As our text opens, Jesus has just called Philip to be his fourth disciple. Philip, overjoyed at having found the Savior, does the most natural thing there is—he immediately goes to find somebody he can share this Good News with. Philip findeth Nathanael, and saith unto him, We have found him, of whom Moses in the law, and the prophets, did write, Jesus of Nazareth, the son of Joseph. “We have found the Messiah!” he said, “The promised Savior is right here in this town!” But Nathanael was skeptical. He had doubts. Nazareth was in Galilee, a land whose people were despised by the Jews. Also, Nathanael knew of no prophesy that said the Messiah would come from Nazareth. So Nathanael said unto him, Can there any good thing come out of Nazareth?

Sometimes we are shortsighted, too, when it comes to matters of faith. Sure, we confess Jesus with our lips. But do we really trust Him in our day-to-day lives? When it comes to the crunch, when a problem comes up and we need help NOW, do we come to Jesus first? Do we always place our needs before Him in prayer, and trust in Him to help us sort out our problems? I’m afraid that sometimes we don’t even give a thought to Jesus—to our Almighty Savior, who is able to solve our worst problem without moving His little finger!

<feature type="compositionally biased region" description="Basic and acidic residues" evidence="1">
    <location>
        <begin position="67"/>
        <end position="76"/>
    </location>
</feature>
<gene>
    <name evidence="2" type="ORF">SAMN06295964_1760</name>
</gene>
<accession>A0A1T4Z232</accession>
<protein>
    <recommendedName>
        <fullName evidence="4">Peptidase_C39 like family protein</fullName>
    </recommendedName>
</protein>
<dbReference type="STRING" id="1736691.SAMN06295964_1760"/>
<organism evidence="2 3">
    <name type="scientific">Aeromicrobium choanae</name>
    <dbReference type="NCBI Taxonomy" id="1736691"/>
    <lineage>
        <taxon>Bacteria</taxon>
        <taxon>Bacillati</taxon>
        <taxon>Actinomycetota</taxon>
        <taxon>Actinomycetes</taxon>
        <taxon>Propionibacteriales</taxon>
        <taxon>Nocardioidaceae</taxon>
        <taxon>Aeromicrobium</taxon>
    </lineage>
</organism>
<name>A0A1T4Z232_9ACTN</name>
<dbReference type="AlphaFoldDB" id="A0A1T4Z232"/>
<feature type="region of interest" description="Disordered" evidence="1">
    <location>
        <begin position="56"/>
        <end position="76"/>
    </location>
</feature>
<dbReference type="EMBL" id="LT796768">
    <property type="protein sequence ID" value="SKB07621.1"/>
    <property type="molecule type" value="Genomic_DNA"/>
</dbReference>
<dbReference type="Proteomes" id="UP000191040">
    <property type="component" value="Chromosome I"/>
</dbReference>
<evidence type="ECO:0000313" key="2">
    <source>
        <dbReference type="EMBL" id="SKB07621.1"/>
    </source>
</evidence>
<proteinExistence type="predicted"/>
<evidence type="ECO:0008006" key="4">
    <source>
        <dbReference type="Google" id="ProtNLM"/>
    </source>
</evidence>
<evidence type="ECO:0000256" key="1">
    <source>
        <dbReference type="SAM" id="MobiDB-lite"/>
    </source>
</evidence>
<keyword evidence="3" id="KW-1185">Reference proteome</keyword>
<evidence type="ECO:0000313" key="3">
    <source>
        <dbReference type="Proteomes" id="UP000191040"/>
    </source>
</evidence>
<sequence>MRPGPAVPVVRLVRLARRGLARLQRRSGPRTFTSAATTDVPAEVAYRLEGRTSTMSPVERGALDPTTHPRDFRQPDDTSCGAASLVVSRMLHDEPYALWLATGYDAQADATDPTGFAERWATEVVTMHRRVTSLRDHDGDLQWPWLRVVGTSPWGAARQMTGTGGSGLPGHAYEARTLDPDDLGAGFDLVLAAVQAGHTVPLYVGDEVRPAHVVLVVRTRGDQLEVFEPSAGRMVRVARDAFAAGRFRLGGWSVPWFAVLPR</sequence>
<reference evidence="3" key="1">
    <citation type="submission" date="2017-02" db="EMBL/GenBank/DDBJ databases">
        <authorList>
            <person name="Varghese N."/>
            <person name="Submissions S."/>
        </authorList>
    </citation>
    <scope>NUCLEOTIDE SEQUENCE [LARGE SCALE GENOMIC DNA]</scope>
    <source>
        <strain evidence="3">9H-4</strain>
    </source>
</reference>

Do we doubt who Jesus is? Do we doubt His power to help and save? Nathanael did. The answer Philip gave to Nathanael’s shortsighted doubts was the very best answer possible: COME AND SEE! Notice he didn’t try to reason with him. He didn’t try to explain, and answer Nathanael’s doubts logically point by point. Philip simply says, “Come and see!” Philip knew that once his friend met Jesus, all doubts would disappear. He knew that all he had to do was get Nathanael to come to Jesus, and Nathanael too would become His disciple. And it worked!